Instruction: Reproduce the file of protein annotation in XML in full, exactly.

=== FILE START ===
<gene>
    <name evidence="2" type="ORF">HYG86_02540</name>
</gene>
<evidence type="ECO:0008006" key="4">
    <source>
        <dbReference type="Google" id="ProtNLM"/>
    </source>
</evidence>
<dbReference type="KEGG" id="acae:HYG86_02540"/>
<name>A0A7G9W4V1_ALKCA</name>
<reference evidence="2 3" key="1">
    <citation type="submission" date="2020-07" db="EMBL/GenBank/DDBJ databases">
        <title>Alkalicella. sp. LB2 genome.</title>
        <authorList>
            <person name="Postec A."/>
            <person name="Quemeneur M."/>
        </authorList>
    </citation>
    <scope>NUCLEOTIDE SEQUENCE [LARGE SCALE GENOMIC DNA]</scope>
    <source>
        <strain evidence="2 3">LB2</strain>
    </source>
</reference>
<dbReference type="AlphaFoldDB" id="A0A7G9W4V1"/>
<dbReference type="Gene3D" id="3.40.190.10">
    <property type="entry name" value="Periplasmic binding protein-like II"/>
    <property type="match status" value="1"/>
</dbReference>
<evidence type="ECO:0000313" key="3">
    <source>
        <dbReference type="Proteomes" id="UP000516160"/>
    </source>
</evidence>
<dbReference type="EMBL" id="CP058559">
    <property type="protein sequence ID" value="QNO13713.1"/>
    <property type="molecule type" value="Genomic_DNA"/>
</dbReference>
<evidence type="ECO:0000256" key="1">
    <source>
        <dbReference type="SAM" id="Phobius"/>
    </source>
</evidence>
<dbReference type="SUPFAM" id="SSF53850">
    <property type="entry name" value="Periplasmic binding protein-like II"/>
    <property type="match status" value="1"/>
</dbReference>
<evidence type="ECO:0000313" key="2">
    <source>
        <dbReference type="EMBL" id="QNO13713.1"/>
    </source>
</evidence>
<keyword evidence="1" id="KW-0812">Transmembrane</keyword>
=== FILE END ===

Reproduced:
<gene>
    <name evidence="2" type="ORF">HYG86_02540</name>
</gene>
<evidence type="ECO:0008006" key="4">
    <source>
        <dbReference type="Google" id="ProtNLM"/>
    </source>
</evidence>
<dbReference type="KEGG" id="acae:HYG86_02540"/>
<name>A0A7G9W4V1_ALKCA</name>
<reference evidence="2 3" key="1">
    <citation type="submission" date="2020-07" db="EMBL/GenBank/DDBJ databases">
        <title>Alkalicella. sp. LB2 genome.</title>
        <authorList>
            <person name="Postec A."/>
            <person name="Quemeneur M."/>
        </authorList>
    </citation>
    <scope>NUCLEOTIDE SEQUENCE [LARGE SCALE GENOMIC DNA]</scope>
    <source>
        <strain evidence="2 3">LB2</strain>
    </source>
</reference>
<dbReference type="AlphaFoldDB" id="A0A7G9W4V1"/>
<dbReference type="Gene3D" id="3.40.190.10">
    <property type="entry name" value="Periplasmic binding protein-like II"/>
    <property type="match status" value="1"/>
</dbReference>
<evidence type="ECO:0000313" key="3">
    <source>
        <dbReference type="Proteomes" id="UP000516160"/>
    </source>
</evidence>
<dbReference type="EMBL" id="CP058559">
    <property type="protein sequence ID" value="QNO13713.1"/>
    <property type="molecule type" value="Genomic_DNA"/>
</dbReference>
<evidence type="ECO:0000256" key="1">
    <source>
        <dbReference type="SAM" id="Phobius"/>
    </source>
</evidence>
<dbReference type="SUPFAM" id="SSF53850">
    <property type="entry name" value="Periplasmic binding protein-like II"/>
    <property type="match status" value="1"/>
</dbReference>
<evidence type="ECO:0000313" key="2">
    <source>
        <dbReference type="EMBL" id="QNO13713.1"/>
    </source>
</evidence>
<keyword evidence="1" id="KW-0812">Transmembrane</keyword>